Category

Discussion

Career pathways and support for education

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The availability of educational opportunities and the information and tools to seek, start and sustain a career pathway in nursing is critical. CFNU has called for the establishment of a $1-billion health education fund to support continuing education programs, nursing education programs and a bursary system for nursing students with guarantee return of service agreements. Innovative tools such as the CNA’s online portal – NurseONE – are key to helping nurses develop professionally by supporting continuing competence, education and career development. Visit www.nurseone.ca to find out how.

Health human resource strategies must include these career pathway supports as they assist nurses to access opportunities for movement into new areas of specialization, and even into management or leadership positions. CFNU’s applied research in this area (Workplace Skills Initiative – New Skills for Nurses: A Partnership Approach to Professional Development, 2005, and Research to Action: Applied Workplace Solutions for Nurses, 2008) is profiled here.

International recruitment of nurses

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CFNU has recently participated in a consultation on the World Health Organization’s development of a code of practice on the international recruitment of health personnel. This code addresses healthcare worker recruitment in countries experiencing a crisis shortage in their health workforce. CFNU also aligns itself with the principles endorsed by the International Council of Nurses’ Position Statement on Ethical Nurse Recruitment: fair labour practices, accurate disclosure, non-discrimination, objective grading criteria, access to education as well as induction and orientation programmes. Any recruitment strategy cannot be used alone as a means to rectify the nursing shortage. Recruitment can only succeed where retention efforts are even more of a priority. CFNU firmly believes that, despite the damage they cause, existing nursing shortages do not validate the recruitment of migrant health workers where a system lacks a solid foundation to support the retention of existing health workers and recruitment of domestic health workers. What do you think? Voice your opinion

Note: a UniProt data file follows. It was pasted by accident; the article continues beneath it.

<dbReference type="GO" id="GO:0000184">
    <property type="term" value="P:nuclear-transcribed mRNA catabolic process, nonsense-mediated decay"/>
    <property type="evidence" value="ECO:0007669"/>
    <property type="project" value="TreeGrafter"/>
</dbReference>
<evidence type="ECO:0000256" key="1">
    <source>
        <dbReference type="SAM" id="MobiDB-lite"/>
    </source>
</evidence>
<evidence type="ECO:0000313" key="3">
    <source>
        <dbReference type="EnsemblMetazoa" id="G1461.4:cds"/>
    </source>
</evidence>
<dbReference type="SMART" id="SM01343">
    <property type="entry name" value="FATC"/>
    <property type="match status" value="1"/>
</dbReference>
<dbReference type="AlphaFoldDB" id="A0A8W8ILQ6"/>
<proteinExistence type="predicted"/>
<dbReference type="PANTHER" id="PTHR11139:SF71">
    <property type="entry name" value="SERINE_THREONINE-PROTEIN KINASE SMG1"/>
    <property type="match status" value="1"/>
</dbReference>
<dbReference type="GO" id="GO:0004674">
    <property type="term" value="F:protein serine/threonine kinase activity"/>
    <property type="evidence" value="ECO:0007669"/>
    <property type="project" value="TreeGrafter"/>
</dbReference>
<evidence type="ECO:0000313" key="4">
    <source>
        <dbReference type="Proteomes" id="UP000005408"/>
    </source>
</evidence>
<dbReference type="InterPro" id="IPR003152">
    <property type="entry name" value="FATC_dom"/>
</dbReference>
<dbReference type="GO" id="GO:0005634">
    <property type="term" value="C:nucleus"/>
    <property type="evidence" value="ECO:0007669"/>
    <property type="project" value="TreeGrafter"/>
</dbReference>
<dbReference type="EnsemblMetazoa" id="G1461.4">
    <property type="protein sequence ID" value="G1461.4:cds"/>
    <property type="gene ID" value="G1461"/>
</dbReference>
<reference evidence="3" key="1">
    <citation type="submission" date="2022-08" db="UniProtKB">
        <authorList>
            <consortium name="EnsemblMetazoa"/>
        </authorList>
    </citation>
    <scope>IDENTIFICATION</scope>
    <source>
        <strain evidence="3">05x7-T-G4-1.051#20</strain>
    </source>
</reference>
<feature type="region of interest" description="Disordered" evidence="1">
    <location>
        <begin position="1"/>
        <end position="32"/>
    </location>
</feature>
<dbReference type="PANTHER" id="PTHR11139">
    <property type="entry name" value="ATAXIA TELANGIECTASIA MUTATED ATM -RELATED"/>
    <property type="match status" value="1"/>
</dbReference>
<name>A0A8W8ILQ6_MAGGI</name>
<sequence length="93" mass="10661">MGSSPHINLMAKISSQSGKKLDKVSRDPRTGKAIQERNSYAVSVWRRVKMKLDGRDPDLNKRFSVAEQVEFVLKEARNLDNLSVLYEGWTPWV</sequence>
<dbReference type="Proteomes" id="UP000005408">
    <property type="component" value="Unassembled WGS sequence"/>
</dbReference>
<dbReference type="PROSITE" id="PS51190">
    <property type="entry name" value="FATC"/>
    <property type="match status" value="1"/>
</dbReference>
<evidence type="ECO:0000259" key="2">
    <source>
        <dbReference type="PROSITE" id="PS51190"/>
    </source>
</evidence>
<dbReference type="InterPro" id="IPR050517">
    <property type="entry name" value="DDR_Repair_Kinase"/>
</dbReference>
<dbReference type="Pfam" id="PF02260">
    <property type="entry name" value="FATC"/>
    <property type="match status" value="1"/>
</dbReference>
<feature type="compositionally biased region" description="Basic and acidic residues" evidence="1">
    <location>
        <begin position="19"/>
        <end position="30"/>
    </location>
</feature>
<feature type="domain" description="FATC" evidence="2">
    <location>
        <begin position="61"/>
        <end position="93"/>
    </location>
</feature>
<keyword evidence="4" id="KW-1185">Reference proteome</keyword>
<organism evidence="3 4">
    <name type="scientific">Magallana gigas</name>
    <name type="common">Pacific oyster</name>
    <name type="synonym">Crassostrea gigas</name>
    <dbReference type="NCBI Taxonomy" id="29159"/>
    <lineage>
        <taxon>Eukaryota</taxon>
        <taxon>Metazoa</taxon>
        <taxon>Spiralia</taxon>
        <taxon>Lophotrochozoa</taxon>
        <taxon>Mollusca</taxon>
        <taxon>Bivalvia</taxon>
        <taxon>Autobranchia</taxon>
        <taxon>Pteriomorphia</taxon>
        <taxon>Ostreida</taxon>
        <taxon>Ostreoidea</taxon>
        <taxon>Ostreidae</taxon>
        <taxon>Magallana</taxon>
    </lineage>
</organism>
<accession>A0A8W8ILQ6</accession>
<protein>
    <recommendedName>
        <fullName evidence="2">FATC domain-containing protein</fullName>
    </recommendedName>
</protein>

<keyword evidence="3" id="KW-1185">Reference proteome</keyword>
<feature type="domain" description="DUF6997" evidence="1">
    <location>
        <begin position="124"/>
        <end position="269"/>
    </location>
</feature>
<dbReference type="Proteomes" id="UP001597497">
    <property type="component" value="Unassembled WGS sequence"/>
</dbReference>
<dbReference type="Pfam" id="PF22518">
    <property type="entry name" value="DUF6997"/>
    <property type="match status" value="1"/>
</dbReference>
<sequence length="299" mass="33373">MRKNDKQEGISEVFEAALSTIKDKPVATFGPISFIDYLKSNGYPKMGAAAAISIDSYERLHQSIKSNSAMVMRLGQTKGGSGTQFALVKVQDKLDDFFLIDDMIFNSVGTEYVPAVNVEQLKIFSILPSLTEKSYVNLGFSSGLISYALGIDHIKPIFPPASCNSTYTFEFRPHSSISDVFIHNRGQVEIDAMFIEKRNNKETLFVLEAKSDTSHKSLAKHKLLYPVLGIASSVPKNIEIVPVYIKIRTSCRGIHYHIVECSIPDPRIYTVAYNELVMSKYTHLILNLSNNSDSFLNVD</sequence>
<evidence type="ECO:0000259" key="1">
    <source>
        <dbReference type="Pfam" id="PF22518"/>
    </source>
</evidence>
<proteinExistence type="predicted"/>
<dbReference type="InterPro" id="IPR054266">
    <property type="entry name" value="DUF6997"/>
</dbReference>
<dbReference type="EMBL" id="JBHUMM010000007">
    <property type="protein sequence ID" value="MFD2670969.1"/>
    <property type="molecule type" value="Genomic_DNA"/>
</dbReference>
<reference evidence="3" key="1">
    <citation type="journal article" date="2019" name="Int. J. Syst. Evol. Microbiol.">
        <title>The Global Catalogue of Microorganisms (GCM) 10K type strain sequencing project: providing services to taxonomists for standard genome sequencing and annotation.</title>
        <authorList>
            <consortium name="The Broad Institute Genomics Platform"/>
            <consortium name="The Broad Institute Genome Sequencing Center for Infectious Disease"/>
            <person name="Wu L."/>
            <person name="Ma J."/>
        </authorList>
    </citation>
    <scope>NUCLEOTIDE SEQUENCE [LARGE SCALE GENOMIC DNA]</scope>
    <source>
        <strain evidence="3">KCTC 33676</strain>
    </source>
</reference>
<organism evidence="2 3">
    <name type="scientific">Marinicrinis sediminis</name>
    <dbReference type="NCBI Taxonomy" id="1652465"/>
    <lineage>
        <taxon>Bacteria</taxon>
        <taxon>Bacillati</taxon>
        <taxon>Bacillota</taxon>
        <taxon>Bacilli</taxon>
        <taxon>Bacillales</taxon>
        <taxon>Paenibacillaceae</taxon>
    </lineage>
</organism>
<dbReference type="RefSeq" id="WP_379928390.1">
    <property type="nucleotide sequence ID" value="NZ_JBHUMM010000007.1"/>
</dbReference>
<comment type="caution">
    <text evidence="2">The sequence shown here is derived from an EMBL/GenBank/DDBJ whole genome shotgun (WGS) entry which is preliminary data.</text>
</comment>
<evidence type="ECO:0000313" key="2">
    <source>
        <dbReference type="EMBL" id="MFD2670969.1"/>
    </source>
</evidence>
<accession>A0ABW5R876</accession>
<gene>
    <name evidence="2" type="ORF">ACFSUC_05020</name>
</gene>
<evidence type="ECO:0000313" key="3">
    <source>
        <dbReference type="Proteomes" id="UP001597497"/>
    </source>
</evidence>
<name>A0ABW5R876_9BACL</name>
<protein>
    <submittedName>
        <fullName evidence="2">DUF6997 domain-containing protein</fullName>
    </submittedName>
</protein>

Child care

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A career in nursing is 24/7 in nature, and child care is a significant challenge. Coverage of formal child care in Canada is patchy, even during more standard business week hours. We have heard from nurses across the country who cannot return to work after having children because of a lack of suitable child care options. Even for those who can find child care, if the situation is not ideal, this stress will manifest itself over the course of the workday. National leadership is needed to ensure that affordable and high quality child care and early education opportunities are available for all. Child care must be included within human resource retention and recruitment strategies. This is especially critical for already trained nurses who are needed at work, in hospitals, nursing homes, and in our communities.

CFNU proudly supports Code Blue for Child Care – a pan-Canadian campaign to build a public, non-profit child care system. Code blue means “medical emergency,” and working men and women, including many nurses, still need a national child care program to provide quality and safe child care. You can learn more about this campaign launched by the Child Care Advocacy Association of Canada (CCAAC) by logging on to www.buildchildcare.ca.

Role overload and support for nurses

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A new study on role overload in Canada’s heath-care system (Duxbury & Higgins) confirms that health care workers are among the most stressed, overwhelmed and burned-out workers in the country. It showed that workers with supportive managers were the happiest and healthiest, most engaged, and have lower rates of absenteeism.

The study drove home the message that health care employers need to take care of their staff like they do their patients. (full article in Ottawa Citizen) 

What types of support could your organization provide to make you a happier, healthier nurse?

Or share an example that is already in place.